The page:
candler-open-house
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How YOU can help house the homeless

Party at the Peel!

You're invited, so put on your dancing shoes and come join the fun for a great cause.

Win prizes...eat delicious food...groove to the music of two local bands...
all while helping Town and Mountain Realty reach its goal of $20,000!* All donations go to five local nonprofits that work with kids and adults in crisis. 

Everyone deserves a place to call home.

Listen up.
Here's the lowdown:

This Saturday -- December 10th, 5 - 9:30pm -- Town and Mountain Realty's  5th annual holiday fundraiser downtown at  The Orange Peel. 

Food...Music...Dancing!!

Bring the kids, grab your Santa hat, and have some fun at this benefit for five local organizations working to house the homeless and help those in crisis. People in our community are in immediate need.

These organizations can use our support right away.
 
The 5 nonprofits:
• Homeward Bound of WNC
• Helpmate
• Caring for Children
• Eliada Home
• Western Carolina Rescue Mission

See you Saturday at the Peel!
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Thanksgiving, Asheville style

peace-gratitude
 
Temps are chilly for Thanksgiving Week, and as always, Asheville is warmly welcoming visitors.
 
Whether you're here on holiday or you're a local Ashevillian, a variety of music, brew, art, fun, and food awaits you in our lovely mountain city. 
 
If the weather makes you dream of cozying up with your dog, a good book, and glass of champagne, then get downtown--and bring your BFF*--to the
Battery Park Book Exchange & Champagne Bar.
 
To add to the holiday spirit this Saturday morning, drop in for
Christmas at the Carl Sandburg home in Flat Rock. There'll be hot cider, music, and storytelling.
 
The nearby Smoky Mountains are earning their name -- and my friends and I at Town and Mountain Realty send our sincere best wishes to the hardworking firefighters and volunteers working to contain the wildfires in
Western North Carolina, Tennessee, and Georgia.
 
Happy Thanksgiving to you, & cheers!
 
*Best Furry Friend
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10 tips for selling your home over the holidays

During the holidays, Asheville’s bohemian heart glows merry. Yet, sellers can find icy weather and tight schedules bring fewer buyers to their door. Buyers who brave bad weather tend to be serious. Make them happy they left their cozy nook to come see your house.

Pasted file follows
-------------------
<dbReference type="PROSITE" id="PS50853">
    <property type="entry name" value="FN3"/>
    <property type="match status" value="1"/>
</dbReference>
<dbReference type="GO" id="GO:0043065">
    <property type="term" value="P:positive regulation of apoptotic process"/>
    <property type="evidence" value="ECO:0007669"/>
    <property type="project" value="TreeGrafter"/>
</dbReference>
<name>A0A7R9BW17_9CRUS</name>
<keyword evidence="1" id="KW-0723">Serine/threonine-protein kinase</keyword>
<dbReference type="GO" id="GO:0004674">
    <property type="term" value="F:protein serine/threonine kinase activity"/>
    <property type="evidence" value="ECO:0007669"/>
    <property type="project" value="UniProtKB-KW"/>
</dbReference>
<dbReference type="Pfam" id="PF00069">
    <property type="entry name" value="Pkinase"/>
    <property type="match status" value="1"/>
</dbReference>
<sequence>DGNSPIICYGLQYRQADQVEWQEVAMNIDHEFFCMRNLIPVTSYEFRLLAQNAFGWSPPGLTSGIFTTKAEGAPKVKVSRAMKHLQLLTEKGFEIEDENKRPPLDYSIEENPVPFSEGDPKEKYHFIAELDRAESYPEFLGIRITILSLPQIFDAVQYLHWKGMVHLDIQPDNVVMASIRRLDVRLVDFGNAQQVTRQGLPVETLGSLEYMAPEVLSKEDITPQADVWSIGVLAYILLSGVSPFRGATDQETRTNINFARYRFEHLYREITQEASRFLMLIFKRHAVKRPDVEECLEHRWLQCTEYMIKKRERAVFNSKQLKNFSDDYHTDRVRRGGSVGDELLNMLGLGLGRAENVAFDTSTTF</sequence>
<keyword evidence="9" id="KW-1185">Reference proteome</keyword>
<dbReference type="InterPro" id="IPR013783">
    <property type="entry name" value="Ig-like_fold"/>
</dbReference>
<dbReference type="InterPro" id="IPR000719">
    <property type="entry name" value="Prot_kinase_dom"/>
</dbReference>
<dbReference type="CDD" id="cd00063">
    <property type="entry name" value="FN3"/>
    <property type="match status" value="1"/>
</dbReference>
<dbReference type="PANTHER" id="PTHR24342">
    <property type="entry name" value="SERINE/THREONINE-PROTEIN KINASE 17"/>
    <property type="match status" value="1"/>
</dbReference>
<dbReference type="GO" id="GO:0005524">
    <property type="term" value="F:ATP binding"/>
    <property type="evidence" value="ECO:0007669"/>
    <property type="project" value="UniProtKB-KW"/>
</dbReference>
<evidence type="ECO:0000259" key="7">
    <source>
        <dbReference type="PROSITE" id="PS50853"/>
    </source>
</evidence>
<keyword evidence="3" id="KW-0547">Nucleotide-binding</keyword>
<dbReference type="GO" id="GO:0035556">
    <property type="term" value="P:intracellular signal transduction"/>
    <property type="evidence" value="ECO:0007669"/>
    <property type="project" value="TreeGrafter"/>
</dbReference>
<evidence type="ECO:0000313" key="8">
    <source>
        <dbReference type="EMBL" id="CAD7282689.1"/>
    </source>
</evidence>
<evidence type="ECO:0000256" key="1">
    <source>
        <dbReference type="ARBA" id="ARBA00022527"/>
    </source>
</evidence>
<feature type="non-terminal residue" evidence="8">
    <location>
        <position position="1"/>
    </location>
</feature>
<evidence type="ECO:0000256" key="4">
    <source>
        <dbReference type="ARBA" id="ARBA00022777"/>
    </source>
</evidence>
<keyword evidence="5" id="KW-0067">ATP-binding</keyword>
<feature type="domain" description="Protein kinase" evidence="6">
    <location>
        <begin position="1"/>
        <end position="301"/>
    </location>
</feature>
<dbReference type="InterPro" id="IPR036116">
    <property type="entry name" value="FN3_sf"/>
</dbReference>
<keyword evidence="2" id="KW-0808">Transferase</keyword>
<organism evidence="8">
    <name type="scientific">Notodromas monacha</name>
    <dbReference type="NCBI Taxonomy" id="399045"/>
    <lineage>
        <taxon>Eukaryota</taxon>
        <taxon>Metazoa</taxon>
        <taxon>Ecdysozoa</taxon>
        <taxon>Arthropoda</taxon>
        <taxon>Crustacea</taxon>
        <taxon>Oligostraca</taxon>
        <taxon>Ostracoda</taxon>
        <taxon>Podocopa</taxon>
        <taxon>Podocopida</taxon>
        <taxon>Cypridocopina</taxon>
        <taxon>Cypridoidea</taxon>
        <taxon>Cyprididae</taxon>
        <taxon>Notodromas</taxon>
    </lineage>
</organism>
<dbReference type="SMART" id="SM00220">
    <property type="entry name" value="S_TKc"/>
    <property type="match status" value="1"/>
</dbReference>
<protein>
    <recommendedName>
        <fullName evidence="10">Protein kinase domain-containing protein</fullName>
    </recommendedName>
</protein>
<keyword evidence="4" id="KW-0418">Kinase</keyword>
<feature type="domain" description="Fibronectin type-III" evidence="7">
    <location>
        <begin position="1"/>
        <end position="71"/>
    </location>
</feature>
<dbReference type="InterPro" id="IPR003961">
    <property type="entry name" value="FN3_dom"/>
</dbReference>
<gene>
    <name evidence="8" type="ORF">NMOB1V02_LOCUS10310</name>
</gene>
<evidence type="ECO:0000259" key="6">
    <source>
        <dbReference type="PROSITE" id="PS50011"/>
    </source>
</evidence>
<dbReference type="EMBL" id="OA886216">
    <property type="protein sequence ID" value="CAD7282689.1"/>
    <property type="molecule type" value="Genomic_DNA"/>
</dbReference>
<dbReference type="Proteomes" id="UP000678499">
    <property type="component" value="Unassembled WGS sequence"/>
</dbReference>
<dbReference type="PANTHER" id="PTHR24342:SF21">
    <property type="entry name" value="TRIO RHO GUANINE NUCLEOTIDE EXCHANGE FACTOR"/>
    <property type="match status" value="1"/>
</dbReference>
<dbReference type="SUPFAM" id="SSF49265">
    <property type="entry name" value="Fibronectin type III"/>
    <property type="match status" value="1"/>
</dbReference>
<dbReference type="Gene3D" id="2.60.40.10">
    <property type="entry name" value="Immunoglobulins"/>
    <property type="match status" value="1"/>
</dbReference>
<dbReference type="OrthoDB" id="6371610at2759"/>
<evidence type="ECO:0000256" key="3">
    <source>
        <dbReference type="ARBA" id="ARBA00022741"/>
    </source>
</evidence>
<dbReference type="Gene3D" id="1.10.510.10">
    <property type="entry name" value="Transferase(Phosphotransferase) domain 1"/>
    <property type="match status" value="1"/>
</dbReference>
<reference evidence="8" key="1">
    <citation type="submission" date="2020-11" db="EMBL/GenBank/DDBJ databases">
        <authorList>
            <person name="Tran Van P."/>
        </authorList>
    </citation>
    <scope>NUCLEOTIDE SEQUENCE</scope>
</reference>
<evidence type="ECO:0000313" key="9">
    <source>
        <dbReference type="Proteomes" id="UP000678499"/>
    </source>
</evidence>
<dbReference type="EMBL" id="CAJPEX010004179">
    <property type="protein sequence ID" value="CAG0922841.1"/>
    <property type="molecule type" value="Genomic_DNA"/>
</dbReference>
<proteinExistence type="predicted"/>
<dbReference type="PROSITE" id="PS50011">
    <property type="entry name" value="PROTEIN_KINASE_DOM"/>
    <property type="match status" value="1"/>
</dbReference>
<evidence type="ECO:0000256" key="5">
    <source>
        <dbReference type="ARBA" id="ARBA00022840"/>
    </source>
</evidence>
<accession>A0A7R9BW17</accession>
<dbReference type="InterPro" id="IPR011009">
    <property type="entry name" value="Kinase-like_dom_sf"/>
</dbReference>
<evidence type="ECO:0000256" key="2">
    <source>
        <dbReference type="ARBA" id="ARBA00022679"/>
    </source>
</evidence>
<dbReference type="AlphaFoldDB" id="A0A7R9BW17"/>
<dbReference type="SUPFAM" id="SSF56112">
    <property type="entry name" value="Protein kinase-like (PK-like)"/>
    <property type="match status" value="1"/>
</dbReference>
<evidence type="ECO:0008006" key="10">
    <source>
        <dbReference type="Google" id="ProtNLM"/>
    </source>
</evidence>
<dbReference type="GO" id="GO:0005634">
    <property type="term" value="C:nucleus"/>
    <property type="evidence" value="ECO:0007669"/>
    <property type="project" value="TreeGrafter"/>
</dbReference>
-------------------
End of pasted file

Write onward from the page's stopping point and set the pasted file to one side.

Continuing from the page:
1. Cleanliness is next to Santa-ness. Before stringing lights or hanging a wreath, do a deep cleaning to set the stage. Polish windows, abolish cobwebs, de-clutter surfaces. A sparkling clean home will sell faster.

2. Be a mistletoe minimalist. Less is more. Show off architectural detail with visual exclamation points. Hang mistletoe to draw potential buyers’ attention to an exquisite window, arch, or doorway.

3. Color and style. If your house is a modern dwelling in a monochrome palette, silver or glass ornaments can guide a visitor’s gaze. If your walls are painted in earthy hues, holiday reds and greens can add a pop.

4. Play soft music. Choose tunes that brighten the atmosphere. Light jazz or classical may play better than holiday favorites. Help buyers imagine living in the house during all the seasons.

5. Keep walkways safe. Sweep fallen leaves from decks and stairs. Assure that walkways are safe and that exterior lighting guides visitors steps to the front door. Brush away any puddled water following a surprise rain.

6. Picture sunny days. In winter, your house shows differently than in spring or summer when leaves are abundant, especially in this region. Set out a framed picture of your house during summer, so visitors can see the difference.

7. Maximize the views. Pull back the curtains, especially if your property boasts mountain views or offers a perspective of Asheville’s unique city-scape. Use lighting to show off sculptures, waterscapes, ponds, or other special features just outside the windows. 

8. Feed the senses. Try a twist on the classic advice to bake bread while showing your house. Warm a fresh, delicious loaf from one of Asheville’s fine local bakeries. Put orange, cedar, or rosemary essential oils in a diffuser. Go light. A hint of fragrance can calm and uplift even the Grinch's spirits. 

9. Dramatize your landscape. Use uplighting at the foot of the glorious oak in your front yard. Allow the interplay of light and shadow to draw the eye to a well-kept garden or the deck off of the master bedroom.

10. Treats for travelers. A tray of fresh baked cookies or a plate of luscious teacakes on the kitchen counter creates a lasting impression. Let visitors experience your house as a warm, inviting shelter in the storm.

Serious buyers, in spite of busy holiday schedules, make the time to pursue their dream house. Take the time to stage your home for the holidays, and who knows? A buyer ready to make a move could be your next visitor.